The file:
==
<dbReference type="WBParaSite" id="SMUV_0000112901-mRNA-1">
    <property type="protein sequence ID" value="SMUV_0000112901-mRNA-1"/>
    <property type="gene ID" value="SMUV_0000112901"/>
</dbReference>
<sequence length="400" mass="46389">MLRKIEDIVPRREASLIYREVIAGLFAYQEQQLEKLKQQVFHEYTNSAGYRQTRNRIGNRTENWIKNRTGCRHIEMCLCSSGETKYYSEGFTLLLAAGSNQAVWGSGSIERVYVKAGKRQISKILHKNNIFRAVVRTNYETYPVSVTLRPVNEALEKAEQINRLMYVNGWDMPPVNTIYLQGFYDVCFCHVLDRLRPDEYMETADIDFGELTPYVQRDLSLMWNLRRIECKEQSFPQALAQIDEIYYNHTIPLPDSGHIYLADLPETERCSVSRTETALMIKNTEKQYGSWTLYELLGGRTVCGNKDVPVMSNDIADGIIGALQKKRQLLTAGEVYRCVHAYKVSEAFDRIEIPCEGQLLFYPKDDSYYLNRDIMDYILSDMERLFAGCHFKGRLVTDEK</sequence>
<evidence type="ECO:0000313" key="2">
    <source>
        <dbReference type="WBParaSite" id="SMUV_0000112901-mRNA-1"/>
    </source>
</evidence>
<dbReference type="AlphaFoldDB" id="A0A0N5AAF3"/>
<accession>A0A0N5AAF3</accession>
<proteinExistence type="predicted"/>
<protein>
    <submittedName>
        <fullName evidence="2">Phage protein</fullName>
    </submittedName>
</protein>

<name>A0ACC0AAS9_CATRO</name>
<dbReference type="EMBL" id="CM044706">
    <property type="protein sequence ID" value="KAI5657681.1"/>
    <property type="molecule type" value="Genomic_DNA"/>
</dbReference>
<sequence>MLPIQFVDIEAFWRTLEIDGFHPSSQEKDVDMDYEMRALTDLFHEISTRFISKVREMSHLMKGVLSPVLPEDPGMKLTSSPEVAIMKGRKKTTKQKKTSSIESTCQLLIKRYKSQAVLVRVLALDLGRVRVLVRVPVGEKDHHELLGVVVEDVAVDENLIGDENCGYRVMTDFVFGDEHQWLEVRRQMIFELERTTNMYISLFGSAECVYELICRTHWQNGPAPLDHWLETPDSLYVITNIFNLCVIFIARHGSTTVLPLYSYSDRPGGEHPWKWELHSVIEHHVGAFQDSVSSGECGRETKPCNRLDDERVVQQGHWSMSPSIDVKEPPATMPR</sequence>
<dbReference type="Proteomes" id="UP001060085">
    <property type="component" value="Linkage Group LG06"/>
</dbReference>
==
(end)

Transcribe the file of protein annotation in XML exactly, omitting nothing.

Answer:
<dbReference type="WBParaSite" id="SMUV_0000112901-mRNA-1">
    <property type="protein sequence ID" value="SMUV_0000112901-mRNA-1"/>
    <property type="gene ID" value="SMUV_0000112901"/>
</dbReference>
<sequence length="400" mass="46389">MLRKIEDIVPRREASLIYREVIAGLFAYQEQQLEKLKQQVFHEYTNSAGYRQTRNRIGNRTENWIKNRTGCRHIEMCLCSSGETKYYSEGFTLLLAAGSNQAVWGSGSIERVYVKAGKRQISKILHKNNIFRAVVRTNYETYPVSVTLRPVNEALEKAEQINRLMYVNGWDMPPVNTIYLQGFYDVCFCHVLDRLRPDEYMETADIDFGELTPYVQRDLSLMWNLRRIECKEQSFPQALAQIDEIYYNHTIPLPDSGHIYLADLPETERCSVSRTETALMIKNTEKQYGSWTLYELLGGRTVCGNKDVPVMSNDIADGIIGALQKKRQLLTAGEVYRCVHAYKVSEAFDRIEIPCEGQLLFYPKDDSYYLNRDIMDYILSDMERLFAGCHFKGRLVTDEK</sequence>
<evidence type="ECO:0000313" key="2">
    <source>
        <dbReference type="WBParaSite" id="SMUV_0000112901-mRNA-1"/>
    </source>
</evidence>
<dbReference type="AlphaFoldDB" id="A0A0N5AAF3"/>
<accession>A0A0N5AAF3</accession>
<proteinExistence type="predicted"/>
<protein>
    <submittedName>
        <fullName evidence="2">Phage protein</fullName>
    </submittedName>
</protein>

<name>A0ACC0AAS9_CATRO</name>
<dbReference type="EMBL" id="CM044706">
    <property type="protein sequence ID" value="KAI5657681.1"/>
    <property type="molecule type" value="Genomic_DNA"/>
</dbReference>
<sequence>MLPIQFVDIEAFWRTLEIDGFHPSSQEKDVDMDYEMRALTDLFHEISTRFISKVREMSHLMKGVLSPVLPEDPGMKLTSSPEVAIMKGRKKTTKQKKTSSIESTCQLLIKRYKSQAVLVRVLALDLGRVRVLVRVPVGEKDHHELLGVVVEDVAVDENLIGDENCGYRVMTDFVFGDEHQWLEVRRQMIFELERTTNMYISLFGSAECVYELICRTHWQNGPAPLDHWLETPDSLYVITNIFNLCVIFIARHGSTTVLPLYSYSDRPGGEHPWKWELHSVIEHHVGAFQDSVSSGECGRETKPCNRLDDERVVQQGHWSMSPSIDVKEPPATMPR</sequence>
<dbReference type="Proteomes" id="UP001060085">
    <property type="component" value="Linkage Group LG06"/>
</dbReference>